Saying goodbye to Microsoft Windows ...and hello to Linux with ubuntu

I've been programming and working with computers professionally since 1983. Ever since the dawn of Microsoft with their buying up of QDOS and the subsequent appearance of Windows, I've admired their ability to market and promote software. When they bought QDOS it was an acronym for 'Quick and Dirty Operating System' which was immediately changed by Microsoft to 'Quick Disk Operating System' and thence to 'MS-DOS' and promoted aggressively to OEMs (more or less creating the term in the process if I recall correctly).

As a technical user of Windows through all of its iterations from 3.1 to Vista, I can see how Microsoft have become increasingly trapped by their own need for backwards compatibility and the marketing driven 'add features we can sell' so that they have now produced a very fat (memory hungry), very complex and very opaque system that stifles the PC's performance and its users' productivity.

This is not just a Microsoft thing, its human nature too. As people learn complex systems they naturally develop a resistance to wanting to learn other systems. This is compounded by a natural impatience so we often reinvent wheels rather than take the time to find and use alternatives.

With the Mac, Apple found a niche in the printing and graphics arena. Leveraging Open Source, Linux has become the defacto OS of choice in the Internet server community where it generally runs Apache to serve us up with our favourite web sites, not because its free but because it has high transparency making it much easier for system administrators needing to adjust, tune and maintain systems.

A recent key advance for Linux came with ubuntu. I've always appreciated Linux as a great operating system for servers and for embedded applications but with Ubuntu, it is now a serious option as a replacement for Microsoft Windows on the desktop. Ubuntu provides an off the shelf supported OS that is somewhat easier to use than MS Windows and includes compatible free alternatives for all of the Microsoft Office applications and formats as well as a good spread of other applications for music, video and picture processing.

I've been trying ubuntu out. After three weeks, I've moved over and now only retain a licensed version of MS Windows on my laptop for compatibility testing. I am left wondering why the majority of people are not using Ubuntu in preference to Windows, particularly if their main use of the PC is for general office work and/or internet browsing.

My PC is now running ubuntu 9.04. The extensive OpenOffice has been a delight to use. I've just copied and loaded very complex Excel spreadsheets (using macros and remote data access) and a range of documents without needing to do anything other than double click on the files once they are copied across (which is made easy either over the network or by just plugging in an external drive which works find on both Windows and Linux).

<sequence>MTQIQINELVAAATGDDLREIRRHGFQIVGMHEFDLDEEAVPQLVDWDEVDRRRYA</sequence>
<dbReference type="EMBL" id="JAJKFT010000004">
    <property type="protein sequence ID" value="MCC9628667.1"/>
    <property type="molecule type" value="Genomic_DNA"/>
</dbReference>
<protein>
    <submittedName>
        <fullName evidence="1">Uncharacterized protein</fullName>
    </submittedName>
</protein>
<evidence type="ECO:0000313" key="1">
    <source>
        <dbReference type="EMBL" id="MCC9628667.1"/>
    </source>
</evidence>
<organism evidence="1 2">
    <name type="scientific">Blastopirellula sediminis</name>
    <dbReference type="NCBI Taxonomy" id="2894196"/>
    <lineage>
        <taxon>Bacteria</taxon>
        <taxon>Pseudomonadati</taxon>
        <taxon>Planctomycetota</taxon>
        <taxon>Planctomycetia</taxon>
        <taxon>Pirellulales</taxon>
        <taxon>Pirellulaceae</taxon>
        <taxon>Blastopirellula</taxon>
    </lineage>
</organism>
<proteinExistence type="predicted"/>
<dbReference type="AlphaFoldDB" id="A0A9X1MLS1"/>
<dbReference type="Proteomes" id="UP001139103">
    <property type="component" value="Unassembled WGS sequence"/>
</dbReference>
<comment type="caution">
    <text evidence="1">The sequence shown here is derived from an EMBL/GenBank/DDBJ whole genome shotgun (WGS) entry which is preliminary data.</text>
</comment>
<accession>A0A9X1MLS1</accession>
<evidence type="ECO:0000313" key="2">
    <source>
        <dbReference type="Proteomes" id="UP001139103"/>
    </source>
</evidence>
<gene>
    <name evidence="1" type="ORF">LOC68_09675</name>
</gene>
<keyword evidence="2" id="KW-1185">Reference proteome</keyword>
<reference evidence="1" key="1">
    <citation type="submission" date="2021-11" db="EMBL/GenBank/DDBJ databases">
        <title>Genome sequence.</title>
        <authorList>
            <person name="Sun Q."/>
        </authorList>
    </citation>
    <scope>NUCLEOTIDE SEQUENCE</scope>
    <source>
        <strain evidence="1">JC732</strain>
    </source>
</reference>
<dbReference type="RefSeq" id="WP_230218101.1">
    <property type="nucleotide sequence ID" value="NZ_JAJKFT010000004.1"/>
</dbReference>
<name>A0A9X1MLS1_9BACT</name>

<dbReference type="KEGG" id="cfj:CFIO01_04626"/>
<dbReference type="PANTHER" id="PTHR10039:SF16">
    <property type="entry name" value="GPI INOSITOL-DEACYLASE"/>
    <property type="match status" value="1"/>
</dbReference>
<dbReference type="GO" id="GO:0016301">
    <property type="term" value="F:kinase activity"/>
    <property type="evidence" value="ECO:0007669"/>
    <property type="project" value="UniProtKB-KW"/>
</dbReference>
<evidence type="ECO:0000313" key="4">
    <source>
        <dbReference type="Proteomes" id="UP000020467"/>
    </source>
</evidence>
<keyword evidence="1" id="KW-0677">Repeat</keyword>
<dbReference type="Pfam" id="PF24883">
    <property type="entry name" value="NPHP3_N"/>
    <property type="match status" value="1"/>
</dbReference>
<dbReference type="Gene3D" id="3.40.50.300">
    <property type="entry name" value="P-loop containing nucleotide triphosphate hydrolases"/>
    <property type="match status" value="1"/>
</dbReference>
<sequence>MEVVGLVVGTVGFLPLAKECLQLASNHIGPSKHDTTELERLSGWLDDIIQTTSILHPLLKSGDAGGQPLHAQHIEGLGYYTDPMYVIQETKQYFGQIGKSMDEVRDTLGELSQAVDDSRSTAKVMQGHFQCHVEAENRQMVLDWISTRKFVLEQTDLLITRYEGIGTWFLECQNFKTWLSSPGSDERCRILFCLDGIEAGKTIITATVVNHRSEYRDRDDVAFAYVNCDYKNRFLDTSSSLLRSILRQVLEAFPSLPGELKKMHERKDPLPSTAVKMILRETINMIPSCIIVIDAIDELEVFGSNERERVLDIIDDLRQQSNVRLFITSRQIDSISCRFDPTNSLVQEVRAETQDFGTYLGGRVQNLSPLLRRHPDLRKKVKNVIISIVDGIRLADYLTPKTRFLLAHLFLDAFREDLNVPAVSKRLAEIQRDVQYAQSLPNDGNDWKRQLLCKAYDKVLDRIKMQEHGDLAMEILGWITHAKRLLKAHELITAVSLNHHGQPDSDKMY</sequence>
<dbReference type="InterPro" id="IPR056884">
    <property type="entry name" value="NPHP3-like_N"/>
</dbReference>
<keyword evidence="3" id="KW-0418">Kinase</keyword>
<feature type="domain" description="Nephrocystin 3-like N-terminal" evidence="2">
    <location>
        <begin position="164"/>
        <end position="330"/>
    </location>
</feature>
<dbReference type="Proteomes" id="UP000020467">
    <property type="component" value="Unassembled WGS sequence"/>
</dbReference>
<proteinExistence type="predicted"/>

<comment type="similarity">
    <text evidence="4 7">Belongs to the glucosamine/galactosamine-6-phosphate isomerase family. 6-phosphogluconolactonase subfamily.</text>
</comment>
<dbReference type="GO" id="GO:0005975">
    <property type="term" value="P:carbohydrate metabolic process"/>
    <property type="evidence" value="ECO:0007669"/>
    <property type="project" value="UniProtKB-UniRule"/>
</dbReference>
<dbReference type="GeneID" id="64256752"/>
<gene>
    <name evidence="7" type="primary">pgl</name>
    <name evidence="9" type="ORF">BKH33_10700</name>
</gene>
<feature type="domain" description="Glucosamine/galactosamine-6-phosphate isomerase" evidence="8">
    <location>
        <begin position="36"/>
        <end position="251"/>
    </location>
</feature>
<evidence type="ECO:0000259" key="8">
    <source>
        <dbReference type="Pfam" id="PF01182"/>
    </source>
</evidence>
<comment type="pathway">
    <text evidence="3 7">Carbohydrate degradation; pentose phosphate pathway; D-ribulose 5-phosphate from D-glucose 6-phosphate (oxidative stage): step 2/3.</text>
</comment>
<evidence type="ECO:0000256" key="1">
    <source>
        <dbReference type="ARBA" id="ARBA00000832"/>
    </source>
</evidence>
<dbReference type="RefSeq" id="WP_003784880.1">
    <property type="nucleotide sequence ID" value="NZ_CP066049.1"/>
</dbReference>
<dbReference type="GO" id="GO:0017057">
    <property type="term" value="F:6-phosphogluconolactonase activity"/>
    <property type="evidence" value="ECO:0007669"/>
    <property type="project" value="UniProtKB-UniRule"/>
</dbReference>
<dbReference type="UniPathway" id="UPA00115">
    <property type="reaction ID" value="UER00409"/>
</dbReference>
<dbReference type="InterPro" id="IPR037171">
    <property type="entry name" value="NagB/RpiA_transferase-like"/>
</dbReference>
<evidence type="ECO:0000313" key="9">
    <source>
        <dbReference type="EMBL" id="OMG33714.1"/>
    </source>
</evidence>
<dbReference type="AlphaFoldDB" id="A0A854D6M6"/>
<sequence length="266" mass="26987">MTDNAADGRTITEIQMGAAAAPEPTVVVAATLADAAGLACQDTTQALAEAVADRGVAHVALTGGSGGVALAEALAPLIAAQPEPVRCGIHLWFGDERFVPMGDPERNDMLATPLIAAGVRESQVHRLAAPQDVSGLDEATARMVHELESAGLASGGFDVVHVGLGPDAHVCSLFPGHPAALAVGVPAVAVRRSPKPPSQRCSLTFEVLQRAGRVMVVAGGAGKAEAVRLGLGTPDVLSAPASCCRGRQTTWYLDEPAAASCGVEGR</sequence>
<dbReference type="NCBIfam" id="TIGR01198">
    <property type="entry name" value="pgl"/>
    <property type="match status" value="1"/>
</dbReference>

Using the OpenOffice Drawing gives good comparable behaviour to Visio and the music players etc. all work fine. I love the one click to dump a music CD into my library so I can replay it on the PC whenever I like.

Screem, the html editor looks nice but sadly keeps crashing on any non trivial work. So I'm still looking for a good open source html editor. Until then I'll keep on using Dreamweaver. Its big and cumbersome but its html editing is good.

For my primary development work I've kept to Zend studio which has a native Linux implementation - I was tempted to try the basic eclipse because its open source but as Zend is built on it I was too nervous about losing features I rely on. Zend does a reasonably good job of SQL editing and a very good job of PHP development and these are the mainstay of my coding these days.

For other applications such as Navicat (for synchronising MySQL databases), Photoshop CS2 (while I learn the free and very similar Gimp) and Dreamweaver CS3 (while still seeking a suitable free HTML editor) there is an interesting Windows emulator called Wine. This works pretty seamlessly and allows me to run all of these applications.

Wine also apparently also runs most windows computer games - 3D games are probably the main technical reason people will stay with windows because games tend to be written for DirectX which is Windows proprietary code although, that said, Wine seems able to cope with most of the popular games and the growing Linux community is an obvious target for games producers in future given the modest cost of porting.

While there is no real 'killer app' for ubuntu (or Windows), the bash shell is worthy of mention. The bash shell that comes with ubuntu is a developer's dream. Along with the natural transparency of the Linux system I can apropos my way through all of the manual commands and achieve a great variety of tasks using the command line. I'll have to write more about this but there is plenty on the web if you google 'bash shell'. Even a smattering of knowledge about bash eliminates the need for a whole gamut of expensive and complicated tools I needed in windows for finding files containing certain things, comparing files, efficiently renaming and copying files, creating deployment scripts, extracting and listing information etc...

So, apart from bash which is great, and saving a few thousand dollars of license fees which is also great, why have I switched to ubuntu? I suppose its because Linux in general and ubuntu in particular are a lot closer to the way I think a PC OS should be. Free, transparent and fully accessible to anyone. Out of the box you get everything you need for a general purpose workhorse, and its all legitimate and well tested.


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